What is Emergent Literacy?

Previously associated with terms like “reading readiness,” and “preliteracy,” emergent literacy is the preexisting knowledge about reading and writing that children learn before receiving direct literacy instruction. There are four domains of emergent literacy: oral language, written language awareness, phonological awareness, and writing. Each domain encompasses several early literacy skills, as summarized in the table below:

The Four Domains of Emergent Literacy

Receptive Language
(processing and comprehension)

Expressive Language
(speech production and verbal language)

Alphabet knowledge

Book conventions
(what books are for, how to hold them, etc.)

Print Conventions
(text goes left-to-right, top-to-bottom etc.)

Print Form
(symbols, letters, etc.)

Rhyme Detection

Rhyme Generation

Alliteration Awareness

Blending & Segmenting

& more!

Name writing

Invented spelling

Replicating/drawing upper & lower case letters

Locating letters on a keyboard or electronic device

Using punctuation

Now, reflect on what you’ve learned about the domains of emergent literacy while you review the following milestones, ordered by age.

Emergent Literacy Milestones for Typically Developing Children

Looks at pictures in books when you name,
or point to them

Likes to hear you tell and read stories

Makes sounds when looking at pictures in books
(e.g., animal noises)

Shows ability to hold and use large markers or crayons

May scribble, especially when you are writing too

Points to, or touches pictures in books when you name them

Turns pages in books
(maybe more than one, but it shows they know how)

Listens to simple stories for a short time

Starts to name colorful pictures in books

Makes sounds, or sings along with songs and rhymes

Knows that words have meanings and can be used for different reasons

Starts to name black & white pictures

Turns pages correctly (i.e., one at a time)

Points to and names many common pictures in books

Knows the direction of words in books

Enjoys books that have rhymes

Enjoys having books read over and over again;

Knows how to open & hold books correctly (i.e., not upside down or backward)

Knows that books have a front and a back

Writes by drawing or scribbling (i.e., make believe)

Listens and enjoys when you read for longer periods of time

Starts to sit alone and look at books

Scribbles using wavy lines & circles

Enjoy books with repeating words/phrases

Literacy Skills: 3-4 Years

  • Recognizes and may say familiar words, like restaurant signs, names on cereal boxes, and street signs
  • Recognizes and may say some words that rhyme (bat-cat, run-fun) and words that begin with the same sound (big, boy, ball)
  • Says some of the words in a story or book
  • Pretends to read books (e.g., Holds a book, Turns the pages, Says some words)

Writing Skills: 3-5 Years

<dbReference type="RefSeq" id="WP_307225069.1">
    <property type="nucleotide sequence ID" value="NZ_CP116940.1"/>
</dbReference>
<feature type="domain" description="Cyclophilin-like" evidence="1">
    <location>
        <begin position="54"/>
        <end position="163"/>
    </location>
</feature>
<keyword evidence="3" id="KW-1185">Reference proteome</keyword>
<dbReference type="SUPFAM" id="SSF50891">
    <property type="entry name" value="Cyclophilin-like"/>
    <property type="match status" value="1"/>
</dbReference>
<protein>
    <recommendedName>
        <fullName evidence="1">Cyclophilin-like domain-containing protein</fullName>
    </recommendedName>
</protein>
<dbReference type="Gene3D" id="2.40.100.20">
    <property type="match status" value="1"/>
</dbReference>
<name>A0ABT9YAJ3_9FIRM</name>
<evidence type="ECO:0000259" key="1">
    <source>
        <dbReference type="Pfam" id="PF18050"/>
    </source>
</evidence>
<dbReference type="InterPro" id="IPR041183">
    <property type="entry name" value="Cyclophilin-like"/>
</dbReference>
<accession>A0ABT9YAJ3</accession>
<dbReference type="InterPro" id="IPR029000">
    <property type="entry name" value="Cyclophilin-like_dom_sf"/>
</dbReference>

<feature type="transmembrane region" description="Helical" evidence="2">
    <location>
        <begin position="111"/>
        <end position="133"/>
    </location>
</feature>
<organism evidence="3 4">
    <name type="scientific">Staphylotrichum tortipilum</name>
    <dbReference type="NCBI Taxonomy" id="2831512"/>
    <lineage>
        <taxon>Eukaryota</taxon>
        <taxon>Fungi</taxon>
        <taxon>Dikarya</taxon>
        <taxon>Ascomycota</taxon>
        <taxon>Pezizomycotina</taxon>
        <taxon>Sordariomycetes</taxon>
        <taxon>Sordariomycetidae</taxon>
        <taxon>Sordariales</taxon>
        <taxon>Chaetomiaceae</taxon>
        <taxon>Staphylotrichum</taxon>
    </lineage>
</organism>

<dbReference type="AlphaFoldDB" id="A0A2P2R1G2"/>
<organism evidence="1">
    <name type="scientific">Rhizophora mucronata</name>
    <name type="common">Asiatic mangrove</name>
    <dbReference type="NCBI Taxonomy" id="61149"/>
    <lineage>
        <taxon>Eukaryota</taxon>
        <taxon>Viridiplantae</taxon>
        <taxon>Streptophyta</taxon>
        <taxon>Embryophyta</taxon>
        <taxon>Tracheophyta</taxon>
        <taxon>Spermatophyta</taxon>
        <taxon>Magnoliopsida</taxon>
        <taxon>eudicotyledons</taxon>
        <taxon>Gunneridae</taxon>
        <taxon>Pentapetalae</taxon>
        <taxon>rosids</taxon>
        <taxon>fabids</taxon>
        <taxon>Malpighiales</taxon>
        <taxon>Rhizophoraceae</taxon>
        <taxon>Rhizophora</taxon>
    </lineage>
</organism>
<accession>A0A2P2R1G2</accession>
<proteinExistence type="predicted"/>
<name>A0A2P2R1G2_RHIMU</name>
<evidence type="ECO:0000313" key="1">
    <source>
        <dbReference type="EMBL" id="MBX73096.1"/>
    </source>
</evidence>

• Starts to scribble letters, numbers or pretend letters, wavy lines, and squiggles
  • prints some large uppercase letters
  • Knows that drawing and writing are different
  • Copies simple lines and shapes
  • Knows that people write for a reason
  • Writes one letter or word to stand for a whole sentence or idea
  • Prints first name, some letters of the alphabet and numbers
  • Writes letters in no set order

Produces rhyming words and words that begin with the same sound

Understands that you are reading words and not just talking about pictures in books

Recognizes where words start and stop by pointing to spaces between words

Pretends to read a book by telling the story from memory (i.e., while flipping pages)

Recognizes familiar sight words
note: children learn sight words through memorization, which does not constitute true reading (i.e. decoding written text)

Begin to demonstrate true reading and writing…

  • Reading:
    • Realizes that words can be broken into smaller parts (i.e., syllables)
    • Names printed letters in the alphabet from A to Z and numbers from 1 to 10
    • May know that letters have sounds and the sound that some letters make
    • Says the first sounds in spoken words
    • Begins to point to specific letters on a page
    • May read some unfamiliar words
  • Writing:
    • Uses one to three letters to spell words
    • Spells words as they sound- sometimes called invented spelling.

IMPORTANT NOTE: These milestones show the general continuum of literacy skill acquisition for typically developing children. They do not represent a checklist of skills all children must have by a certain age; children learn in their own way, at their own pace. Instead, educators should use this continuum to guide their instruction and create reasonable expectations for their students.  

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